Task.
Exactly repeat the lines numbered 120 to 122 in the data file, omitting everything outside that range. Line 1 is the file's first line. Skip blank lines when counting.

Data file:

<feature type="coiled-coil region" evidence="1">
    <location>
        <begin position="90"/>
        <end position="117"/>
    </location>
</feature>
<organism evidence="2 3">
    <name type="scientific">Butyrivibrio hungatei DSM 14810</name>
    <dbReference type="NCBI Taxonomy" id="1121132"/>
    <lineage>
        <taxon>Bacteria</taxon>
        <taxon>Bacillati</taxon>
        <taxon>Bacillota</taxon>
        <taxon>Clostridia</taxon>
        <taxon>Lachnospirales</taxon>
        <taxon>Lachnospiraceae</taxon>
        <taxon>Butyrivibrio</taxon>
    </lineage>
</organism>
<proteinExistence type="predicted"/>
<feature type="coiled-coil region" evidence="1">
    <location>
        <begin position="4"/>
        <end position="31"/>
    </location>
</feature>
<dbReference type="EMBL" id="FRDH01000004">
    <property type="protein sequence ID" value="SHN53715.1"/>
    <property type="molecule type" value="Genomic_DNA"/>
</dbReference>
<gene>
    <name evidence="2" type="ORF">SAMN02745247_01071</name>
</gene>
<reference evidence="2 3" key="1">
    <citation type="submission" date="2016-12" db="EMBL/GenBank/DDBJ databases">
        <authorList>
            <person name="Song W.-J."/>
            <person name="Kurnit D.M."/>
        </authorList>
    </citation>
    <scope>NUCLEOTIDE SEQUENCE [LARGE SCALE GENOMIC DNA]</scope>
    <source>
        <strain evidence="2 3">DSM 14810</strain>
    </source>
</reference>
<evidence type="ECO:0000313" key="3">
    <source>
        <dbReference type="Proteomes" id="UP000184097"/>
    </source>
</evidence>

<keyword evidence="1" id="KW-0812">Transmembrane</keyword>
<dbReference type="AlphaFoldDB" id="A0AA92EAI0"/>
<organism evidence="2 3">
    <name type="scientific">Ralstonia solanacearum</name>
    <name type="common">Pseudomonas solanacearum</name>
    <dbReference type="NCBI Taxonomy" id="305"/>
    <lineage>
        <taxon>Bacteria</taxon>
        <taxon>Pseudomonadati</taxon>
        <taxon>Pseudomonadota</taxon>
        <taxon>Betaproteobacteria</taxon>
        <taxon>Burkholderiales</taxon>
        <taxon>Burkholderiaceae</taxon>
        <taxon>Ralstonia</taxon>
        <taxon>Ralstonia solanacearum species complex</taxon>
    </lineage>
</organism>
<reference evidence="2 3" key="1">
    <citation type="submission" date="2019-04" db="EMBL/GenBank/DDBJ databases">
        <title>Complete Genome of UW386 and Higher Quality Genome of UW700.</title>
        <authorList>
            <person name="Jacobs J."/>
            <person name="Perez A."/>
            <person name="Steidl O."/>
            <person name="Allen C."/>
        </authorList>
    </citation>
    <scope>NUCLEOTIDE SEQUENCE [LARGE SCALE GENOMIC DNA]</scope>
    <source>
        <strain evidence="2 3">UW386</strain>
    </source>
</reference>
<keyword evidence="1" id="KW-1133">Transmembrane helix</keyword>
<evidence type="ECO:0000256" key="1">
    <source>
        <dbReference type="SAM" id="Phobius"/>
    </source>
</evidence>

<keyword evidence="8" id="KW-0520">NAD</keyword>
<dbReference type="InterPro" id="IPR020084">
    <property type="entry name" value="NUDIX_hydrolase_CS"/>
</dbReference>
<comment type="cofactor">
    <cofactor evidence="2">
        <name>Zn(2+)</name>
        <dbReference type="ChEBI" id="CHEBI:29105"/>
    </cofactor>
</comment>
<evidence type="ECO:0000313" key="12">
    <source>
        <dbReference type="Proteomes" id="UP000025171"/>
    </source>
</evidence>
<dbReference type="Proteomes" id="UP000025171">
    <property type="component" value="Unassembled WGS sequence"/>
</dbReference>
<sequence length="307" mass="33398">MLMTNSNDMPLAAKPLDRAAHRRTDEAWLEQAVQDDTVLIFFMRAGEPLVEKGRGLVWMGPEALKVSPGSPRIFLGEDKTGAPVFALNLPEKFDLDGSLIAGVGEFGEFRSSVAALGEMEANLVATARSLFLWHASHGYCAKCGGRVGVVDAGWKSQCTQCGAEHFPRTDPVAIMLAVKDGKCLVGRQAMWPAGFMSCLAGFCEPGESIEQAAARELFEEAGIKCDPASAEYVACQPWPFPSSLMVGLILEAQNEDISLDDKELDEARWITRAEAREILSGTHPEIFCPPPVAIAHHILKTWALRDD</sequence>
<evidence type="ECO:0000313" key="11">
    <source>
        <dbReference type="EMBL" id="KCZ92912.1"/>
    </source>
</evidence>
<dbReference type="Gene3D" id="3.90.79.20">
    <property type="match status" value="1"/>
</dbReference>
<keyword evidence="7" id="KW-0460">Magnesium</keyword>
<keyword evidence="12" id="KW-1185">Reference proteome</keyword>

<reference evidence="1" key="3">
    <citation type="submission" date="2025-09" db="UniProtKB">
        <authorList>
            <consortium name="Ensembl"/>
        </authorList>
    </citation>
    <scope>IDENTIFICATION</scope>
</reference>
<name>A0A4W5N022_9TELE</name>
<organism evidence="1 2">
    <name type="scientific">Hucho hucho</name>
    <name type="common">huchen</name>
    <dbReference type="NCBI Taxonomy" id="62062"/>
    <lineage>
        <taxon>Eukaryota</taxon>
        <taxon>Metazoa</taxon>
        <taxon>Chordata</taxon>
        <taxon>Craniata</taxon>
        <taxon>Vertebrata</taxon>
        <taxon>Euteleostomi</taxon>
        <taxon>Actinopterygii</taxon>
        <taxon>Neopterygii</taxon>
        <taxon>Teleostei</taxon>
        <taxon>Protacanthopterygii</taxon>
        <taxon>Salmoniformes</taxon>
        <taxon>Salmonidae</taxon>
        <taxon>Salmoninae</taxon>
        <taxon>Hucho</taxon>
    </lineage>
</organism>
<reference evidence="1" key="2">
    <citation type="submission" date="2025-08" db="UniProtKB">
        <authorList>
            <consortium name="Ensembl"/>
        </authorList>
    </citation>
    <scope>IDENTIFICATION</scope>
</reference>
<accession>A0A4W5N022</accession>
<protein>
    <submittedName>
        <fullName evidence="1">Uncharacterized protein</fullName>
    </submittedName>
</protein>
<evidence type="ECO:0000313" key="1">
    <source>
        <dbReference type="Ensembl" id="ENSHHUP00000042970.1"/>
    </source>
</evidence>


        <authorList>
            <consortium name="Ensembl"/>
        </authorList>